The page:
13 blasts from the past: Backwards compatible classics for the Xbox One

In less than two years, Microsoft has done a stellar job at making dozens of Xbox 360 titles playable on the Xbox One. Whether it's action, retro, or RPG games you're looking for, the backwards compatibility library on the Xbox One has grown to the point where there's bound to be a hidden gem in there just for you. Let's take a look at some prime picks from the past. Please note this list is based off backwards compatible games in the United States; the games listed below may not be backwards compatible in all countries. All the games are available for digital purchase through Xbox Live except for Mass Effect 2; you’ll have to find a physical copy for that one.

1. Alan Wake

Take a healthy dollop of Stephen King and mix well with the small town surrealism of David Lynch. Shake it up with unique gameplay that has you conserving batteries and bullets alike amidst the shadowy bad guys, and you’ve got the delight that is Alan Wake. Each section of the game ends on a cliffhanger, compelling players to dive further into the mysteries at hand. Alan Wake is a spooky game that is more action than survival horror, but the experience is so memorable it will stay with you long after the game is over.

2. Castlevania: Symphony of the Night

Without a doubt the best game in the Castlevania series, Castlevania: Symphony of the Night combines heavy metal music, solid action-RPG mechanics, and Metroidvania exploration to create an intoxicating mix few gamers can forget. Picking up where the Sega Genesis title Castlevania: Bloodlines leaves off, you venture through the castle of your pappy Count Dracula as his half-human half-vampire son, Alucard. Pixelated artwork at its best, dopey voice-acting aside.

3. Doom 2

Legendary game developers id Software kicked their first-person shooter formula into the stratosphere with Doom 2. Slicker level design, the double barrel shotgun, and a harder difficulty level make Doom 2 an improvement over the original in every way. The Xbox 360 port changes the graphics for the health power-ups, but other than that it’s a faithful version that’s a strong example of of the FPS genre gaining its wings.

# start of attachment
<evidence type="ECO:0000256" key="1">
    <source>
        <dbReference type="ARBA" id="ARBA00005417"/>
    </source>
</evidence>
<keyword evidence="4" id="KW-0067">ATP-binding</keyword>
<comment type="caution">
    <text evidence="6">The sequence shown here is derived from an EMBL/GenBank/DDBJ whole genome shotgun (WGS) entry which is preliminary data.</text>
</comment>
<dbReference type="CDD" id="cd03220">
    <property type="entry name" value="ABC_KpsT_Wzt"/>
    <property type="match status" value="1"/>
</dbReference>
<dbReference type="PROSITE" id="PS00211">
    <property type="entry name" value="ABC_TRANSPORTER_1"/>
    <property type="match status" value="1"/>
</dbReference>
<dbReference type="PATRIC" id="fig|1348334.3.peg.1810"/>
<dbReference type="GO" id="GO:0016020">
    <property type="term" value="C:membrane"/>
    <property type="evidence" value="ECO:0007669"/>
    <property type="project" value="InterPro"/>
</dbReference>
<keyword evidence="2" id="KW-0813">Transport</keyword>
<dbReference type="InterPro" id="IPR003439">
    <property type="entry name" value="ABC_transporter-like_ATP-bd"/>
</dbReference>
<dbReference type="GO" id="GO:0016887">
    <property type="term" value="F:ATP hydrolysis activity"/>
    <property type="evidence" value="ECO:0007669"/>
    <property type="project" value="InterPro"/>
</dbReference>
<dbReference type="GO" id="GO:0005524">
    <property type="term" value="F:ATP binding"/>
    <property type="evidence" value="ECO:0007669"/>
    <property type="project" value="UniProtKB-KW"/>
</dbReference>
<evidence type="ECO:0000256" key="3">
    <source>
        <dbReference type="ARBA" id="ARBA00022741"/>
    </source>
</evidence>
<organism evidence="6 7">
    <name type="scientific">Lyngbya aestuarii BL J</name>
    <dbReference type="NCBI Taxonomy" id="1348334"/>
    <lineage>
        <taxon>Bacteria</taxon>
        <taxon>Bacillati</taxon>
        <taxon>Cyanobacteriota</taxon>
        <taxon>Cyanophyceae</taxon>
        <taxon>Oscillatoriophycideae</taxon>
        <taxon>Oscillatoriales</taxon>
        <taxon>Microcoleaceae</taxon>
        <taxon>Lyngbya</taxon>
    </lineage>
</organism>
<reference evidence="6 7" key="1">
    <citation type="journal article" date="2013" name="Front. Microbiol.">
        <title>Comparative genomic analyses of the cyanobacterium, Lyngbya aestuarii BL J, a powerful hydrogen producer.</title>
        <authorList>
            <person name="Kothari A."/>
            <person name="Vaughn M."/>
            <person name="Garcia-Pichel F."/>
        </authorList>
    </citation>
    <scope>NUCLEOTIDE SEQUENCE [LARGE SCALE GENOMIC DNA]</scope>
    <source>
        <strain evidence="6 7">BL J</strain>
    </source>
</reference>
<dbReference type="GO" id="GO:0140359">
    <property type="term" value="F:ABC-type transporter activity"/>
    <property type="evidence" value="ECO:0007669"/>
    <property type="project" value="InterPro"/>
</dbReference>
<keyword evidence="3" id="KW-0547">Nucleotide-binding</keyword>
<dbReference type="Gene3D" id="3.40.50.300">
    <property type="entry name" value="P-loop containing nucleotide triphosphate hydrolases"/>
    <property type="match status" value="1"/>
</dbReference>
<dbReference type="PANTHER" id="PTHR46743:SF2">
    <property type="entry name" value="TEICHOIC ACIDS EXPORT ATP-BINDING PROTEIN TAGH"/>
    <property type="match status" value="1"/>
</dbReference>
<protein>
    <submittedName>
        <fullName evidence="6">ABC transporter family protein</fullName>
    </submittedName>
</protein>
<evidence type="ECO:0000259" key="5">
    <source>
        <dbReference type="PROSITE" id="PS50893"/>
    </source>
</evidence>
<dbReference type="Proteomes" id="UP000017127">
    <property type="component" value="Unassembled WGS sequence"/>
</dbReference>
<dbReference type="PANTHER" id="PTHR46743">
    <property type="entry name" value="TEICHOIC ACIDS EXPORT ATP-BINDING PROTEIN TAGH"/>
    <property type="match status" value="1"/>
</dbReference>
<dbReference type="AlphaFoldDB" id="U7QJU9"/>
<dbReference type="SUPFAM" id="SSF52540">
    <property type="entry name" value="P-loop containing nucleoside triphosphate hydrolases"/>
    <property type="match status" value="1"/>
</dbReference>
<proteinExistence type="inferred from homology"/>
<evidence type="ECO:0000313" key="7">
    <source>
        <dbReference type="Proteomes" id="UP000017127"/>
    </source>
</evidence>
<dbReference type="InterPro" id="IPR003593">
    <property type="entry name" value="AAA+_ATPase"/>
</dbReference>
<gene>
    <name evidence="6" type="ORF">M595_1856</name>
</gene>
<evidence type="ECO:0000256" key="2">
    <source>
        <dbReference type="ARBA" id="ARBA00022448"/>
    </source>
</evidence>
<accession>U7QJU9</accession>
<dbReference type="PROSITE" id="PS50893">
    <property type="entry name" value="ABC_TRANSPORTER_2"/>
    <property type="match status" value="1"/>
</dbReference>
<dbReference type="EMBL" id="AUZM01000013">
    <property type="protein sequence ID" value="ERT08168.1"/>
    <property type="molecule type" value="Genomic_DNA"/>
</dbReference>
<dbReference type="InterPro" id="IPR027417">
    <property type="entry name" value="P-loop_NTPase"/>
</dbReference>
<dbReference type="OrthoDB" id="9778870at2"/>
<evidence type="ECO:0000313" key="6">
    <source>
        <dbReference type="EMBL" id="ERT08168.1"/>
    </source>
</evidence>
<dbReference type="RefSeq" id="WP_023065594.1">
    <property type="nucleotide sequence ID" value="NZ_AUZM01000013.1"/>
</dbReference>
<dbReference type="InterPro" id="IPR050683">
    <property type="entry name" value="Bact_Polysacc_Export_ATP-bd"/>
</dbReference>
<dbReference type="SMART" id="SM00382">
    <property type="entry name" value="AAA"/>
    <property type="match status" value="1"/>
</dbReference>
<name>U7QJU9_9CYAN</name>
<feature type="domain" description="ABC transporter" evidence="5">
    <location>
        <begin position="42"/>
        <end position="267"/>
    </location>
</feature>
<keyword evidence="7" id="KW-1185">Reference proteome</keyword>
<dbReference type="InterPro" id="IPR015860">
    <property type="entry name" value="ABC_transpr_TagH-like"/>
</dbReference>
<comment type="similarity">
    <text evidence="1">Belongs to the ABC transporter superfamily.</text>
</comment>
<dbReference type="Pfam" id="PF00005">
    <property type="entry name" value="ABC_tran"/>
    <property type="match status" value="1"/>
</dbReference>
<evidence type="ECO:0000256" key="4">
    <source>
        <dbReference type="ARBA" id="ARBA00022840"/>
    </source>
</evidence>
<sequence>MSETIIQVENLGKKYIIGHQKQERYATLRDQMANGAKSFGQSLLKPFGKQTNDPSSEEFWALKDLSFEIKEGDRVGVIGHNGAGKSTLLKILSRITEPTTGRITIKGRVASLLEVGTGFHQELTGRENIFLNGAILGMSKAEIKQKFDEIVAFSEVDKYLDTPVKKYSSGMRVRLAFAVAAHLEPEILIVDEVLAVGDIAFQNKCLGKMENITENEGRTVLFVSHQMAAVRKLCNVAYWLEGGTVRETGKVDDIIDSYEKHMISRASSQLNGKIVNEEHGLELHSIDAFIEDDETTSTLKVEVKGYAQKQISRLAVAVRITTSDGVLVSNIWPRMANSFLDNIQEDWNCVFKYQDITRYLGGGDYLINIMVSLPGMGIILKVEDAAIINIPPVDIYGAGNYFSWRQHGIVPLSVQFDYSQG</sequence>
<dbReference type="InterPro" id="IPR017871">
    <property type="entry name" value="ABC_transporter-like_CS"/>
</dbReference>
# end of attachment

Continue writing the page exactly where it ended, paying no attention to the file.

4. Double Dragon Neon

With Double Dragon Neon, WayForward Technologies took the aging franchise of Double Dragon, made a nice homage to the first three games of the series, and slathered on an excellent soundtrack by Jake Kaufman to make a legendary take on the beat-em-up genre. A better, if harder, game than any entry in the Double Dragon or Final Fight franchises, Double Dragon Neon slips in RPG mechanics, copious vocal music themes (!!!), and hard-core references to make a shining example of what a gaming reboot should be.

5. Dungeons and Dragons: Chronicles of Mystara

In 2013, Iron Galaxy Studios ported Capcom’s cult Advanced Dungeons & Dragons arcade titles Tower of Doom and Shadows over Mystara into a great compilation for the Xbox 360. These are the best Final Fight spin-offs you’ve never played. Most of the levels have branching paths, each character class (Cleric, Fighter, etc.) has its own style of gameplay, and the pixelated graphics are a pinnacle of the form. You get RPG mechanics, item shops between stages, and dragon boss fights. What’s not to love?

6. Grand Theft Auto 4

Although it’s a slow build until the plot takes off, Grand Theft Auto 4 has one of the deepest narratives of the series. Its controls may be lacking, but its variety of missions and music (there’s even a radio station that’s nothing but Eastern European music!) make the game more immersive than other entries in the series. Grand Theft Auto 4 is nothing but a gaming buffet, and it’s your job to feast on it face first.